US sports apparel giant Nike have lost a copyright suit over the illegal advertising use of a Chinese cartoon character only weeks after the famous shoe maker had their ads pulled from Chinese television for upsetting local traditions. The Beijing Intermediate Court ordered Nike to pay 300,000 yuan ($36,000) to cartoonist Zhu Zhiqiang for using his ‘Little Match Man’ in their ‘Stickman’ advertising campaign.

‘The verdict confirmed that the copyright had been violated and called for an open apology and the compensation of 300,000 yuan’, an official said. She also said that Nike and the plaintiff had yet to express an opinion on the court verdict and it was unclear if either side would appeal.

Zhu brought the case to court in July and had sued the shoemaker for 2 million yuan. Zhang Zaiping, the lawyer representing Nike, earlier dismissed the allegations: ‘The small man figure created by the plaintiff and his gestures are absolutely different from Nike’s Stickman’, Zhang said when the case opened.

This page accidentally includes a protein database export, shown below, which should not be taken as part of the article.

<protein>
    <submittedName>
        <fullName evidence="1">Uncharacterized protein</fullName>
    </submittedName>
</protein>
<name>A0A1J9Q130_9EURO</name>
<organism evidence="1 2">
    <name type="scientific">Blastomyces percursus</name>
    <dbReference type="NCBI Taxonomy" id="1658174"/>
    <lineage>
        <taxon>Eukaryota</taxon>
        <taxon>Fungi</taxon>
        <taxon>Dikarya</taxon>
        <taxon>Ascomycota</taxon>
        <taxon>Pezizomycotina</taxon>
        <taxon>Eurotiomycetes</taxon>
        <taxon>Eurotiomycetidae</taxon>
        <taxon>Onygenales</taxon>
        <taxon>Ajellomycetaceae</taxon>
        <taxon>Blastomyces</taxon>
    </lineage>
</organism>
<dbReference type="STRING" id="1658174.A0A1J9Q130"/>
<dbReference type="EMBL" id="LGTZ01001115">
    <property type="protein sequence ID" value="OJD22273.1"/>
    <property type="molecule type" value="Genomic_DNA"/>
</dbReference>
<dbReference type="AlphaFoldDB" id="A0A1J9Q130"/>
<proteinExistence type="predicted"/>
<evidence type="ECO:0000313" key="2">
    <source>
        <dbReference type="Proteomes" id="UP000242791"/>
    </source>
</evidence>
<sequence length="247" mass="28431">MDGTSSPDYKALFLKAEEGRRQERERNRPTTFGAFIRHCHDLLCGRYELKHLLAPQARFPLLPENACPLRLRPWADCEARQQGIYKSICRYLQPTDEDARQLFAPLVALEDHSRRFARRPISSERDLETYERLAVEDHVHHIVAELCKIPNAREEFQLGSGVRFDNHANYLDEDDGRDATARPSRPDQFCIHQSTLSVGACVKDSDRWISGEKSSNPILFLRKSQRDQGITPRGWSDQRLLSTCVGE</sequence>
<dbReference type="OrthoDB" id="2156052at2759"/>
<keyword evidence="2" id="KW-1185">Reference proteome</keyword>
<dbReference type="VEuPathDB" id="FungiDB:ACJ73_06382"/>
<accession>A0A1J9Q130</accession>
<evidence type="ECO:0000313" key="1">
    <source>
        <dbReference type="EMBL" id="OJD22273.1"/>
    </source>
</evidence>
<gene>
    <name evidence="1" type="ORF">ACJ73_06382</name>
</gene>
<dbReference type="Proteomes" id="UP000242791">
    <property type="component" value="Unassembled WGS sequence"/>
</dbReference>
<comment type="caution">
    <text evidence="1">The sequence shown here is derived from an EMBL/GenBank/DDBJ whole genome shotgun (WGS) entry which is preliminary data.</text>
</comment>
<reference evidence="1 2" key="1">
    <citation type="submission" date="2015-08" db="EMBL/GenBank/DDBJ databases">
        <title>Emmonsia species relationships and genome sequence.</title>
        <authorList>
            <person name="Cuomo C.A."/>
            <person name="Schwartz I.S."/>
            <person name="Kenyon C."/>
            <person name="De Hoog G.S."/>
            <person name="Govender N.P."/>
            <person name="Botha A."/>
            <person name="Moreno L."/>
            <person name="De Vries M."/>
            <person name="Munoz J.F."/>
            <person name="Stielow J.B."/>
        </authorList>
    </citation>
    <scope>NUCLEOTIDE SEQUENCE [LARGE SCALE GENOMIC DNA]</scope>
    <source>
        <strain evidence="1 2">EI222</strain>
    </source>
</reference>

The Stickman was independently designed by the advertisement company Wieden and Kennedy in 2002 and Nike had spent about 25 million yuan on the design, he said.

Nike also maintained that the Stickman cannot come under copyright protection because it lacks originality. The court case was not the only trouble Nike has suffered in China recently. Earlier this month the State Administration for Radio, Film and Television imposed a nationwide ban on a ‘blasphemous’ Nike television commercial featuring US basketball star LeBron James battling and defeating a mystical Kung Fu master. The 90-second advert, entitled ‘Chamber of Fear’, ‘triggered great anger among Chinese TV viewers’, the ministry-level SARFT said. The advert showed Cleveland Cavaliers star James defeating the Kung Fu master, two women in traditional Chinese attire and a pair of dragons, considered a sacred symbol in Chinese culture.

SARFT said it ‘violated China’s temporary advertising regulations which require all advertisements to uphold national dignity and respect Chinese culture.’ Nike later apologized.